1. Create a new part - Part1 - save it into the vault.
2. Check in Part1. Do not keep it checked out.
3. Approve Part1 into Issued state (read-only).
4. Create a new assembly - Assembly2 - save it into the vault.
5. Insert Part1 into Assembly2, save again for good measure.
6. Check in Assembly2. Do not keep it checked out.
7. Close all SolidWorks files.

Everything is fine up to this point. Now I would like to add another part to Assembly2.

8. Go to blueberry, find Assembly2, right-click Edit.
9. The Check Out dialog window is presented, however it has a warning on it. Part1 says "No check out rights." That's fine, I'm not trying to check out the part, I'm trying to check out the assembly. However, I'm dead in the water.

There is a setting in Enterprise about allowing users to ignore warnings, and I'm not allowed to ignore the warning. So I cannot go forward. I'm perfectly ok with the setting, what I don't understand is the reason for the warning. Why do I need check out rights on a part in order to check out an assembly? That makes no sense.

If we change the setting to allow users to ignore warnings, then I can get through this dialog and open the assembly.

In my head, the ability to prevent users from going through warnings is a fantabulous thing that I wish I had in I-DEAS. So I'm not comfortable at all with disabling this feature. Also, I'm not yet familiar with the gamut of potential warnings in Enterprise that may cause real problems if I allow users through.

This is only an issue because SW and/or Enterprise seem to want to have check-out on parts in order to check-out an assembly. If I am incorrect about this, please correct me, because this is ridiculous if true.

I'm only seeing a couple of options at this point. I can allow users to go through warnings (bad). I can prevent users from going through warnings (good), but then I have to allow check out for my Issued state (bad). I don't like either of those options.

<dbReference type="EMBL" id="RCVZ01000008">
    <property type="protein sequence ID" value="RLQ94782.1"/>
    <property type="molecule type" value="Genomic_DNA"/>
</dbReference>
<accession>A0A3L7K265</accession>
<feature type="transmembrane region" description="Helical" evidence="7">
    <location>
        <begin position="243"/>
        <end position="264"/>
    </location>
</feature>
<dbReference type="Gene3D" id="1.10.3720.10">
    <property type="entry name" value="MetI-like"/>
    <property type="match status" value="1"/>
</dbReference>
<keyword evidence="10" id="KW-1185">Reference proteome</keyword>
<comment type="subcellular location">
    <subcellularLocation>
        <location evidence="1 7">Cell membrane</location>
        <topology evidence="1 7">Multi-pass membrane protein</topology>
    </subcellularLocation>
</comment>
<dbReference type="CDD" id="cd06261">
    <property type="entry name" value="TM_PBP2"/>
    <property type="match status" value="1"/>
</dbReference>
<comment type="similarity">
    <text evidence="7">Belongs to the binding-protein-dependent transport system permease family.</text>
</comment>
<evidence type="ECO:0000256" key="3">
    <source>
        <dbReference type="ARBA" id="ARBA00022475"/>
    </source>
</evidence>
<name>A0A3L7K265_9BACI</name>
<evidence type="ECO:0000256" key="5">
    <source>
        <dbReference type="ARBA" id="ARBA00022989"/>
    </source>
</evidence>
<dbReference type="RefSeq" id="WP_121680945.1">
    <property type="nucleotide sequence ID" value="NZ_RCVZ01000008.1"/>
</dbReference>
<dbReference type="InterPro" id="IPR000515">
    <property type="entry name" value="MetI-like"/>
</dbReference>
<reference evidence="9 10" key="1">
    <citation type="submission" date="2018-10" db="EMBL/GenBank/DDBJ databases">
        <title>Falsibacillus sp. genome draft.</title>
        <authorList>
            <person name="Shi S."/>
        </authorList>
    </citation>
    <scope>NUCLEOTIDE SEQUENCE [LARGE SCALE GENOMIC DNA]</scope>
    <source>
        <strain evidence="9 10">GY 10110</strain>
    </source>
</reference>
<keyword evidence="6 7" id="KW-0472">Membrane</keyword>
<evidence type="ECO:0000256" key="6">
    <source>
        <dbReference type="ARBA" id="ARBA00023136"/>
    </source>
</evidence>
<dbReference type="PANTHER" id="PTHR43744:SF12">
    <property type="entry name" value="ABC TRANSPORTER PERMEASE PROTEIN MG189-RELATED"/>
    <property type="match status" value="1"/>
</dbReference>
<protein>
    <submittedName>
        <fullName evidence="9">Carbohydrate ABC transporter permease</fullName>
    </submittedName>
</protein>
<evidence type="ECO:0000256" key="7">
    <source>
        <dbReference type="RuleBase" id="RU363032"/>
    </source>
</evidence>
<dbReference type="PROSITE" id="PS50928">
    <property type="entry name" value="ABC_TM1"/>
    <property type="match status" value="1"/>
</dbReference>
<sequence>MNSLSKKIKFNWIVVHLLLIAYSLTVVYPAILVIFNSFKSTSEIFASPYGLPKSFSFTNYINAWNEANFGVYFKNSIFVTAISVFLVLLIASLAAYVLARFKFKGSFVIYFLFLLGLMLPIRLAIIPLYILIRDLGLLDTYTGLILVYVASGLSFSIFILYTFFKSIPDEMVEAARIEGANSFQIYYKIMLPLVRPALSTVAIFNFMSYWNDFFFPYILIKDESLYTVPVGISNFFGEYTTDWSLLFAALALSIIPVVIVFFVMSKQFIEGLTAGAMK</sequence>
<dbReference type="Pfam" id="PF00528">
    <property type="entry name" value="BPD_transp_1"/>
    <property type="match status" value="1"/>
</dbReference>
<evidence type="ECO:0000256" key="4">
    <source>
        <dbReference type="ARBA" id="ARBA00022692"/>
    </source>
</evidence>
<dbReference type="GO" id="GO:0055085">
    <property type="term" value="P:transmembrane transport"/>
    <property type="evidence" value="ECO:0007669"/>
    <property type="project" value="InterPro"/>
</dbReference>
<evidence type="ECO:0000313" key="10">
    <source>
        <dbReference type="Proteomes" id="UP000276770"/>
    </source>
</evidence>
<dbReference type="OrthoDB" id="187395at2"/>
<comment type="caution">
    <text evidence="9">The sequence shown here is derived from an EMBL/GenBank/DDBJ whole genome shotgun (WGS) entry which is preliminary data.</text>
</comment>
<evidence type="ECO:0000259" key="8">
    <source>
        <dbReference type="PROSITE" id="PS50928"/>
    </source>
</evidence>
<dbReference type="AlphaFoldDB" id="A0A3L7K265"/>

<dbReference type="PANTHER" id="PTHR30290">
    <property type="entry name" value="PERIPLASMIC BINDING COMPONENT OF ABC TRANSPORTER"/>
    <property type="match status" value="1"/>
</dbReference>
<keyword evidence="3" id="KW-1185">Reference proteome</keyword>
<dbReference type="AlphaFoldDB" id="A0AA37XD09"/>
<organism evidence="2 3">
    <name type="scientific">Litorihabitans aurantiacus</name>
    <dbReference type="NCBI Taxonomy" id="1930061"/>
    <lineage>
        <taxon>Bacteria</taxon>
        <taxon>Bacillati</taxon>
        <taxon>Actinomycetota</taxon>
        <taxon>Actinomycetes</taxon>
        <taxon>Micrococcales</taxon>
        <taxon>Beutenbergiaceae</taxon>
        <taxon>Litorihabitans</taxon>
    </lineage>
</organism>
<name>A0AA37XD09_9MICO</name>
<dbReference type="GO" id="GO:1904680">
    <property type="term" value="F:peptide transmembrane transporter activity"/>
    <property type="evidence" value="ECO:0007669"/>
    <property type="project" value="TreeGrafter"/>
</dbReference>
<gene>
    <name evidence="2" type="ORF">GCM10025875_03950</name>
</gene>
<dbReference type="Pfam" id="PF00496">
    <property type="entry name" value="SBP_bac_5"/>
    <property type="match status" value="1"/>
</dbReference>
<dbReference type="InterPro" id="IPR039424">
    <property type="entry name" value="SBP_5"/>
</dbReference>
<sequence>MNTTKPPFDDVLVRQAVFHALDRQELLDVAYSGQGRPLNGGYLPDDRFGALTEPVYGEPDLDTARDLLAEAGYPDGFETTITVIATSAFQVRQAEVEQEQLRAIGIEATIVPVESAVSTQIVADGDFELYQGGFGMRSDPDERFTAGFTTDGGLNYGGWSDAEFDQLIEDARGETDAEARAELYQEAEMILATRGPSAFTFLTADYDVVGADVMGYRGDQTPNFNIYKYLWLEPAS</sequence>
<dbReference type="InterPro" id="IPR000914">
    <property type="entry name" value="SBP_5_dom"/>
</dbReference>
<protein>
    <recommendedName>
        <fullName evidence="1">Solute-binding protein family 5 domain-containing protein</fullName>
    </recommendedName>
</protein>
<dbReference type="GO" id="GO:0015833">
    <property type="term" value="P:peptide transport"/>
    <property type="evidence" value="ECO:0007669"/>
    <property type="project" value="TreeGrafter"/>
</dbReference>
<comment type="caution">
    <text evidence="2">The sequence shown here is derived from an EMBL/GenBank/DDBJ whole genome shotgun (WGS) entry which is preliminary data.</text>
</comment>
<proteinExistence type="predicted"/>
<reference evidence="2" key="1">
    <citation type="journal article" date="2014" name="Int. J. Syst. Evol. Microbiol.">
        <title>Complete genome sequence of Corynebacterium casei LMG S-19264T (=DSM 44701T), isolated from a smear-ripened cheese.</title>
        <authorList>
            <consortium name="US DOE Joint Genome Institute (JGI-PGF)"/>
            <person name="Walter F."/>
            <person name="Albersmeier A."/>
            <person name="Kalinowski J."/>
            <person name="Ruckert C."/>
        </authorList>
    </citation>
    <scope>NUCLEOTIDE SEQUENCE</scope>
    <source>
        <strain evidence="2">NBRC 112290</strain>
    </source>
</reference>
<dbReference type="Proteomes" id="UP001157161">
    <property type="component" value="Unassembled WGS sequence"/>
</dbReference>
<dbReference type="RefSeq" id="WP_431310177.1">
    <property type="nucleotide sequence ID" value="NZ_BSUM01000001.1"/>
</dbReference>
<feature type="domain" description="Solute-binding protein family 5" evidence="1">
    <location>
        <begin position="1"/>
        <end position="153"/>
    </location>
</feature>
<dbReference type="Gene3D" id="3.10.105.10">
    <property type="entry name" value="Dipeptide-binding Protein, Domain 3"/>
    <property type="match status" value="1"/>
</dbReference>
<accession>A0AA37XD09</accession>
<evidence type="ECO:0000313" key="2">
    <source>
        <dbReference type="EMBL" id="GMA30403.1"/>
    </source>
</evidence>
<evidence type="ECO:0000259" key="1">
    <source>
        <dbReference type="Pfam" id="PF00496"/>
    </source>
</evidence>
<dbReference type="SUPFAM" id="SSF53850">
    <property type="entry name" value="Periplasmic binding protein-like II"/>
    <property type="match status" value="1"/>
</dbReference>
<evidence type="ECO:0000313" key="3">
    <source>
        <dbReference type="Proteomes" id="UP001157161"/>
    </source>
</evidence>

Am I accurately describing the state of the world? Is there some other option we need to know about? Any assistance will be greatly appreciated.

2 comments:

Anonymous said...

You're going to want to let users ignore the warnings otherwise everyone will be dead in the water. I'm pretty sure if you have it set it will not even let you check an assembly out if someone else has a part below it checked out (this was 2007). We turned it off right away. It's actually not a big deal. The user will still see the warning in the dialog box they'll just be able to perform whatever they were trying to do to begin with and if they're trying to check out a file that should be read only to them then they will still be prevented from doing so. If they really wanted a functional warning where you could say don't let users ignore there should be something in the dialog box they would have to check saying yes I read the warning but would like to proceed but alas there is not.

Anonymous said...

You're going to want to let users ignore the warnings otherwise everyone will be dead in the water. I'm pretty sure if you have it set it will not even let you check an assembly out if someone else has a part below it checked out (this was 2007). We turned it off right away. It's actually not a big deal. The user will still see the warning in the dialog box they'll just be able to perform whatever they were trying to do to begin with and if they're trying to check out a file that should be read only to them then they will still be prevented from doing so. If they really wanted a functional warning where you could say don't let users ignore there should be something in the dialog box they would have to check saying yes I read the warning but would like to proceed but alas there is not.